Mshairfeh, Jerash, Jordan
Anyone who knows me well knows that I have very little patience for people who lecture others in order to convert them to any particular religious belief. But anyone who truly knows me knows that I have no objections to people who seek to change hearts through their actions. Jesus preached social transformation by deeds, not words, and I have nothing but admiration for those who embody their love of Christ by doing good works to benefit others. While I regularly turn away the Mormons who come knocking at my door in the States, I have great admiration for the work that LDS volunteers are doing in Jordan.
On one hand, it’s about the effect they have had on individual people who are dear to me, namely Wijdan’s family and the social welfare society she chairs in Mshairfeh. In addition to the material support they provided for the latter, the previous LDS Volunteers provided tremendous moral and financial aid to Wijdan. In short, the series of LDS Volunteers who have aided Mshairfeh have been good friends to Wijdan and her family. They supported her through a major marital crisis, they’ve helped her manage the complex politics of chairing a voluntary society, they hired her for occasional translation jobs, and they took her to the hospital and home again when Taqwa was born.
On the other hand, it’s the philosophy of development that the current LDS Volunteers were espousing to me at Wijdan’s. Their impact has now spread from a dozen societies to over 3 dozen societies in the Irbid and Jerash areas, and in part their philosophy has changed because it’s become impractical to serve everyone directly. At the same time, however, it has become possible for societies to help each other, with the LDS Charities merely facilitating, coordinating and helping to provide funds and supplies for the projects in place. The schoolbags they’re providing for local children are being sewn and filled by a local society. Another society is assembling hygiene kits. Another is assembling kits for newborns. Another society is teaching villages in the region how to grow and market mushrooms. When a container load of wheelchairs arrives shortly in Jordan, they will be working with Peace Corps Volunteers and local societies like Wes’s center in Irbid and Arwen’s family’s charity Eleanor’s Project to distribute the wheelchairs where they’re most needed (perhaps in response to the fate of the last load of wheelchairs, which ended up in some local official’s private stash). Sustainability is their byword, they said, and I believe it’s the only way to go! “Strengthening Families” is their motto, but they’re doing more than that; they’re strengthening the grass-roots civil society movements that support local families, too.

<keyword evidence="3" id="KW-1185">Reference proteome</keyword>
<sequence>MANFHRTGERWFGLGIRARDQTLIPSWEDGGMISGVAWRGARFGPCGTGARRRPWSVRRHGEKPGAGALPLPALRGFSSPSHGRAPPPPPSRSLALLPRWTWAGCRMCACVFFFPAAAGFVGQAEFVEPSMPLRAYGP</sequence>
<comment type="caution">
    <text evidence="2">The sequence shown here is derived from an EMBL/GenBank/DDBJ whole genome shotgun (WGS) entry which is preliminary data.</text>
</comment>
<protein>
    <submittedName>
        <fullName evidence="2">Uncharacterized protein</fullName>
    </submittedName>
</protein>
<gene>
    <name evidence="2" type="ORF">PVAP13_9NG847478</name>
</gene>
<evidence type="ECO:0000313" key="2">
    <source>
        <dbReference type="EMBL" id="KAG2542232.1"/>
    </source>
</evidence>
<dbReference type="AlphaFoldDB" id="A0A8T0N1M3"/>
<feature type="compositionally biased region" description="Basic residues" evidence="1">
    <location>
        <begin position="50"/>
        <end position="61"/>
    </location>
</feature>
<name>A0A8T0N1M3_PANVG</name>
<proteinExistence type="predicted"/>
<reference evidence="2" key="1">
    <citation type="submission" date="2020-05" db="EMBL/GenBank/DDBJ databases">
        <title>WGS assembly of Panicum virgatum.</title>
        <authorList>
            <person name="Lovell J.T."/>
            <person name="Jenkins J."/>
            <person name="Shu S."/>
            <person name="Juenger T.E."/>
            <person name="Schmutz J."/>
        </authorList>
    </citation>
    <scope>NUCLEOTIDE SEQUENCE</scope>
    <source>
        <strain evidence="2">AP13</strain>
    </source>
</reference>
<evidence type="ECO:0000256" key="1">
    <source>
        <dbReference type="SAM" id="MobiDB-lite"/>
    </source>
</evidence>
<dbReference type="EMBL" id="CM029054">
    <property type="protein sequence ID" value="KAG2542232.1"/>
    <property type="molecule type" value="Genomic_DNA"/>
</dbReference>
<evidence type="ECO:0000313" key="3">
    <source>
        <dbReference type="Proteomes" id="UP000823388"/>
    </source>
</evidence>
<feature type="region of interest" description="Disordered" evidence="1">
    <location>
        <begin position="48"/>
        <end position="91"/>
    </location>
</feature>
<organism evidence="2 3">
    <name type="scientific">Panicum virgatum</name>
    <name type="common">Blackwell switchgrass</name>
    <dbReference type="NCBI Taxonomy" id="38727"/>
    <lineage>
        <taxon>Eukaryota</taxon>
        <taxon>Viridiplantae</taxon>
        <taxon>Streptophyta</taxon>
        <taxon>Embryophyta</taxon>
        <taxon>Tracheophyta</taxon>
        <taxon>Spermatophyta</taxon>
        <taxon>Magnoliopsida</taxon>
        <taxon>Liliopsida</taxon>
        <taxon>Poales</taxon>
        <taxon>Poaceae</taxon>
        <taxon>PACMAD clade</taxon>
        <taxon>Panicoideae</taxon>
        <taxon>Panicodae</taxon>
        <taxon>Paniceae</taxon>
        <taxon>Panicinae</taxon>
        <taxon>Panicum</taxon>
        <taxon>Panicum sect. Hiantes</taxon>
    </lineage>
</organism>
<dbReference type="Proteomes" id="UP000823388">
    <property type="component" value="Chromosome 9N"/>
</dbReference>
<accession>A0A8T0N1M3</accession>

In fact, it’s not just about what they do in Jordan. I remember how impressed I was with what I’d heard about the LDS Charities when I was mucking out houses in New Orleans. It took FEMA, famously, months to get relief supplies into the areas hit by Hurricane Katrina. The LDS Charities, on the other hand, had the essentials packed in container trucks and the drivers on standby 3 days before the hurricane struck, and were on the road as soon as it was clear where they would be needed. Consequently, their supplies were on site precisely when they were needed.